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Reading the T’s and C’s: Empowering yourself as a digital citizen

Written by Caitlin Ferreira

Surely you’ve heard about the changes that were recently made to WhatsApp’s privacy policy? Well, I guess that now is as good a time as ever to discuss data privacy. If you’re anything like me, it threw you into a fit of rage at the thought of your every move being monitored and tracked (ironic because I’m a marketing lecturer) that you quickly jumped straight onto WhatsApp to tell your friends just how enraged you were? The irony is not lost on me. Did I really understand what the changes were or actually take time to read through the T & C’s, well no. But I was enraged!

Data Privacy as a digital citizen | Red & Yellow

But it wasn’t just me. Millions of users around the globe indicated their dissatisfaction by ditching the platform altogether and downloading close competitors Telegram and Signal in a show of defiance. The global movement resulted in WhatsApp delaying the privacy policy update and working tirelessly to clear up confusion surrounding what the changes actually mean. Cue an educational campaign to allay fears of the proverbial big brother being able to read your messages or listen in on your phone calls.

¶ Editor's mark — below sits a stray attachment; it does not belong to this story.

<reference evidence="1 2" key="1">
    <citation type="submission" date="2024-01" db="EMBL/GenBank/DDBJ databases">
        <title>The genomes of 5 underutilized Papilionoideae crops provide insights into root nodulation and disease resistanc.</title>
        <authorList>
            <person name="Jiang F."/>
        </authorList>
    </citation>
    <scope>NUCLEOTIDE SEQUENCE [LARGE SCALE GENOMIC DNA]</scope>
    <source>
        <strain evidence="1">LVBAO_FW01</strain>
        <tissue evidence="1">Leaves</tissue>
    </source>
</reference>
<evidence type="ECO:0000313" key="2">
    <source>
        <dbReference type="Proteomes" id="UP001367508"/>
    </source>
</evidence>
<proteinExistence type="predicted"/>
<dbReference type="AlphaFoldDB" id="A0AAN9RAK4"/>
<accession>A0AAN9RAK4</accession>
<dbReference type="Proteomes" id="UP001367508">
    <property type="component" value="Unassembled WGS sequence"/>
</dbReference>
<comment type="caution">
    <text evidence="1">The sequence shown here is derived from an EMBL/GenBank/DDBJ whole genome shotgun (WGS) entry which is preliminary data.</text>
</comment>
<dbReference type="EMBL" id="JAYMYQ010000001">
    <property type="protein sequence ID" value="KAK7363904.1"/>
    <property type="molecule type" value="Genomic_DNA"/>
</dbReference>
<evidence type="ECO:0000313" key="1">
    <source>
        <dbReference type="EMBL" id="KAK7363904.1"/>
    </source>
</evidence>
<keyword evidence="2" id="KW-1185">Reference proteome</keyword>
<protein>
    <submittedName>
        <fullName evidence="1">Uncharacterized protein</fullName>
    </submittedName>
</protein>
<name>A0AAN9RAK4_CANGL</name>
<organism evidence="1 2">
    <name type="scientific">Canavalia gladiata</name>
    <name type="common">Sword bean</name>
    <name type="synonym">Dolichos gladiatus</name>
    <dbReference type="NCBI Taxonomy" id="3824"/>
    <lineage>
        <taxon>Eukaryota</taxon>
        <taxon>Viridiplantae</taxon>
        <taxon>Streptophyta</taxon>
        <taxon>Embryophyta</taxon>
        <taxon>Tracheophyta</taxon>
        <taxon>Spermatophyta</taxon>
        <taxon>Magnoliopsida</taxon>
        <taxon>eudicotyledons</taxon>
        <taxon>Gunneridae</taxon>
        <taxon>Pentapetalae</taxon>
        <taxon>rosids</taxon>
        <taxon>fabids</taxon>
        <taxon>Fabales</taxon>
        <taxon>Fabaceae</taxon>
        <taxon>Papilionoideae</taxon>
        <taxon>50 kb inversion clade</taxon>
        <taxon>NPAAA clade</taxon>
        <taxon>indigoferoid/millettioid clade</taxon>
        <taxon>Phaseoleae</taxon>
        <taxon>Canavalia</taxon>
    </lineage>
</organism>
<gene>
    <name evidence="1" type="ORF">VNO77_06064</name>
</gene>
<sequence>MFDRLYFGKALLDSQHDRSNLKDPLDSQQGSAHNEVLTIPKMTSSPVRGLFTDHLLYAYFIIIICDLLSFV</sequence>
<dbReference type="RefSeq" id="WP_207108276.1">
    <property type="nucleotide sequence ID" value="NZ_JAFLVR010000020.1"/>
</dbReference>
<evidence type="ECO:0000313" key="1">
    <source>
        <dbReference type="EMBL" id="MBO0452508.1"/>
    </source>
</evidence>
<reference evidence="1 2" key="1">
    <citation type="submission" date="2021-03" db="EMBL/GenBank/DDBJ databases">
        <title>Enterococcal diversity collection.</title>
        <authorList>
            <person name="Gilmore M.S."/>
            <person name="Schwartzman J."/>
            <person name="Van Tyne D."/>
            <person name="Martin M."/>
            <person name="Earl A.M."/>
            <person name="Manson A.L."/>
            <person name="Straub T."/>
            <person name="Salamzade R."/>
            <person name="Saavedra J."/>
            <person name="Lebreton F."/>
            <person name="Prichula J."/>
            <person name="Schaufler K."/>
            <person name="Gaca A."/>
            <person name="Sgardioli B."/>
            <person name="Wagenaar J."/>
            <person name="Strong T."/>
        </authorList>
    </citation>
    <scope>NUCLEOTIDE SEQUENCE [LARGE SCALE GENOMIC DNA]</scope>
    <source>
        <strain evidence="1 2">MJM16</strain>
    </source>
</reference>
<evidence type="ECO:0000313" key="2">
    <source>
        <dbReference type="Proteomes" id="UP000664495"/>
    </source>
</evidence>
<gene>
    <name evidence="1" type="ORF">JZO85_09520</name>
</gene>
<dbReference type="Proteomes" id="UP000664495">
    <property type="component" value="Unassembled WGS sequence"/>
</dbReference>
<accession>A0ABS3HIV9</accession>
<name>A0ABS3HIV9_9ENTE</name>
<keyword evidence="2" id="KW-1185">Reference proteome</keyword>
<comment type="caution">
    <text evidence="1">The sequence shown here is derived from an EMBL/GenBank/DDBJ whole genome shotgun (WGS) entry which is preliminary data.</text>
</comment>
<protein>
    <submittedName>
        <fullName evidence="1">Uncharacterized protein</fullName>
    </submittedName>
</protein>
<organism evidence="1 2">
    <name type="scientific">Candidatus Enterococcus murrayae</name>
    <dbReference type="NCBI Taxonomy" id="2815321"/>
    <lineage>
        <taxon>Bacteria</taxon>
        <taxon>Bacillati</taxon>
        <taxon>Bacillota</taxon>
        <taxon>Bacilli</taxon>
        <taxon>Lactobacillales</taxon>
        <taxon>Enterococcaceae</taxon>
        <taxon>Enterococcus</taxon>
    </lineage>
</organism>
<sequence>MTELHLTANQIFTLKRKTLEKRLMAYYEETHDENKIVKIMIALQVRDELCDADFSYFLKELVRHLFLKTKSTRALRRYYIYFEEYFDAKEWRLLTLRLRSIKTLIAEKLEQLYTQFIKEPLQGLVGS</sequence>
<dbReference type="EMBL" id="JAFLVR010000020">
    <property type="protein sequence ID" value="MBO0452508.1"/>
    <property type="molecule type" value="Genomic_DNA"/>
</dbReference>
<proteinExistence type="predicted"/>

While the purpose of this post isn’t really about the policy changes at WhatsApp, it does raise a number of concerns around data privacy and why it’s important for both users and companies collecting and storing user data. It also just so happens that it’s Data Privacy Day on the 28th of January (we couldn’t have timed this better ourselves) so let’s use this as an opportunity to start a conversation around data privacy.

Why should users care about data privacy?

I quite like a quote from Catherine Butler, a British author who said “Privacy on the Internet? That’s an oxymoron.” And it very well might be. We may not think about this all too often, possibly because the thought could send us spiralling into a privacy frenzy, frantically trying to delete our digital footprint. But, as users of the Internet, we are creating data about ourselves on a daily basis. Every time we use our devices, our engagement with the device, platforms and applications are tracked and monitored. Everytime we use GPS to find a new location, everytime we use a Google search or login to our favourite social media platforms. So if we’re already creating this digital footprint all the time, why should we really care, after all, it’s pretty helpful when Netflix suggests a new series that it knows I’ll love, or when Google literally finishes my sentences? Well, according to the National Cyber Security Alliance